Authenticity Sparks ‘Out of Africa’ Costume Designs
Early in the film “Out of Africa,” a young woman tells Baroness Karen Blixen (Meryl Streep) that she doesn’t think much of her wedding hat because it will neither keep out mosquitoes nor prevent sunstroke.
“Well,” Blixen replies, “it’s meant to be stunning.”
Stunning it is. Made of white silk with antique embroidery, it is one of many hats Streep wears through the film, in which she plays an elegantly attired Danish settler who arrives in colonial Kenya--with her Limoges and crystal--destined for marriage and adventure.
Together, Streep and Robert Redford, who plays dashing Denys Finch Hatton, also manage to glamorize pith helmets, jodhpurs and safari shirts in a way that the Banana Republic never could.
It was the task of costume designer Milena Canonero, who won Oscars for “Barry Lyndon” and “Chariots of Fire,” to research the 10-year span, starting in 1914, and create the hundreds of costumes worn by the movie’s African peoples, white hunters and European aristocrats.
From the day she was hired until the day shooting began in Nairobi, Canonero had three months to design and produce the costumes. She says the project took her from the New York Public Library to the museums and costume houses of England and Italy, to Blixen’s home in Denmark and, of course, to Africa--where she consulted with anthropologist Richard Leakey--in order to come up with costumes true to the people and the period.
“It’s not easy to find references in books showing what the Somalis wore in those days,” Canonero says. Costumes for the lead characters and other non-Africans were made in London, while those of the local people were made in a workshop she set up in Nairobi.
The Italian-born designer, who has home bases in London, Rome and now Los Angeles, says 30% of the wardrobe and most of Streep’s hats were original period pieces that she either rented, borrowed or lent from her personal collection.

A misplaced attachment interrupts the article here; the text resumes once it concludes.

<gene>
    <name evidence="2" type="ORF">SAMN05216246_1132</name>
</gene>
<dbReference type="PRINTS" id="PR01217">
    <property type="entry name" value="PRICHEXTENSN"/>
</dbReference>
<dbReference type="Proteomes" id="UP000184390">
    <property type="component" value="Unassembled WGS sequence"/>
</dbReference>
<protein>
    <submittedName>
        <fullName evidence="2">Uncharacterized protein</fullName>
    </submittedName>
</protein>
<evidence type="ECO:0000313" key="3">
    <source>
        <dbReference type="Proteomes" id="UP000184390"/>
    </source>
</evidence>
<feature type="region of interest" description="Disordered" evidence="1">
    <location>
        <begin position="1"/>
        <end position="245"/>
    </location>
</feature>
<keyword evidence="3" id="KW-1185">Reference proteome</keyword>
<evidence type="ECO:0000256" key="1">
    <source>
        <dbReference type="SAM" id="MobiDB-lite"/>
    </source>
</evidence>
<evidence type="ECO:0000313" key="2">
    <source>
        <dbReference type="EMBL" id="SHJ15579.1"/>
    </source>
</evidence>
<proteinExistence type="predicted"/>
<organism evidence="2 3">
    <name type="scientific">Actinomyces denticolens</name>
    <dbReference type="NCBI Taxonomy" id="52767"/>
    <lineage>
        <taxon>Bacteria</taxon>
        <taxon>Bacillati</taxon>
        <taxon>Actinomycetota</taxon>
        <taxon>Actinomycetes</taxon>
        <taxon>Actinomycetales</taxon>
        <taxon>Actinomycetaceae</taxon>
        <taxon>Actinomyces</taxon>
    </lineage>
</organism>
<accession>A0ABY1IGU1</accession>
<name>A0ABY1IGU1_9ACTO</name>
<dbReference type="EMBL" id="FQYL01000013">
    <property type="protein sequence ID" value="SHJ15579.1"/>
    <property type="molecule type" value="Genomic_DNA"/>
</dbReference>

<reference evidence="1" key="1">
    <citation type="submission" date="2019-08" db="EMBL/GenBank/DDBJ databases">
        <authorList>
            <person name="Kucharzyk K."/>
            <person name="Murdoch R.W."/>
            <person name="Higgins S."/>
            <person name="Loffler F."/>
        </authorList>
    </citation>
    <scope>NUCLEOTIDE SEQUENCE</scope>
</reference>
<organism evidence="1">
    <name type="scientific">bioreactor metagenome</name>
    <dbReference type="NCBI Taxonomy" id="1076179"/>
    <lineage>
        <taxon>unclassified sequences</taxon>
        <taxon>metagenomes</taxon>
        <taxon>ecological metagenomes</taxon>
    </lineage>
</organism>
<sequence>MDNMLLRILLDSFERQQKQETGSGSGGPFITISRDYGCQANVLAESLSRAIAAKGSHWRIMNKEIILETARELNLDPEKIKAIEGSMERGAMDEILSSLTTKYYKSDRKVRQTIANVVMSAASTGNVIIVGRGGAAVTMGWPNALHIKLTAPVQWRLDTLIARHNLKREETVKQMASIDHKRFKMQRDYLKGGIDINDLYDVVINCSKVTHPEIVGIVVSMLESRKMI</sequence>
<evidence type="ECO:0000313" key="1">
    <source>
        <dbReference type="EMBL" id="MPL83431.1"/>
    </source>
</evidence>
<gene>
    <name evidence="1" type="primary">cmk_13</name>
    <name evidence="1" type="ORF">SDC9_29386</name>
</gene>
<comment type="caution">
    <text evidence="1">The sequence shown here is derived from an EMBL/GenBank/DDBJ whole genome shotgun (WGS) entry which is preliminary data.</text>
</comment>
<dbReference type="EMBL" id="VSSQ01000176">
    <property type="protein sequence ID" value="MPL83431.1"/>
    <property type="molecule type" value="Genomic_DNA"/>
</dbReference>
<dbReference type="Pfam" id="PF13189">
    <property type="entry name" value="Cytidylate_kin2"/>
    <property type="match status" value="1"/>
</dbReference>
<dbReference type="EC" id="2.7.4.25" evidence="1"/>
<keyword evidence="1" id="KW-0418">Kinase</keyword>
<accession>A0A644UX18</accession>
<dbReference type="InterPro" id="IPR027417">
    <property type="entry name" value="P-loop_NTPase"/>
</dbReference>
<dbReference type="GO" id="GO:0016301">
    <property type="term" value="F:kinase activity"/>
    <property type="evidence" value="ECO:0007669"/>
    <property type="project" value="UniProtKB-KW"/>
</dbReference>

With the arrival of the rains, which plagued the entire production, Canonero says she was often sent scrambling to save the rented hats and shoes--”those are very precious. Oh, it was dreadful. We had to jump.”
In spite of logistical problems, Canonero still prefers using original clothes whenever possible.
“First, they’re better. Second, they’re cheaper.” However, she says, period safari clothes “do not exist anymore. They have not survived.”
Although she did find an original safari shirt at Morris Angel, a London costume house, she primarily relied on photographs for details such as the size of pockets on men’s safari shirts.
Wherever she went, Canonero took along her Nikon--outfitted with a close-up lens for capturing small details--to photograph any visual references she could find. Then she compiled her own reference library.
“I have the best library on African tribes--Kikuyu, Somali, Masai,” she boasted in a recent interview. “I’m now quite an expert on them.”
The designer also immersed herself in literary works by and about Baroness Blixen, whose pen name was Isak Dinesen. This included all of Dinesen’s fiction and personal letters as well as several biographies. She also read a biography of Finch Hatton.
Dinesen’s own writings “helped tremendously” in providing Canonero with clues about the kinds of clothes she wore.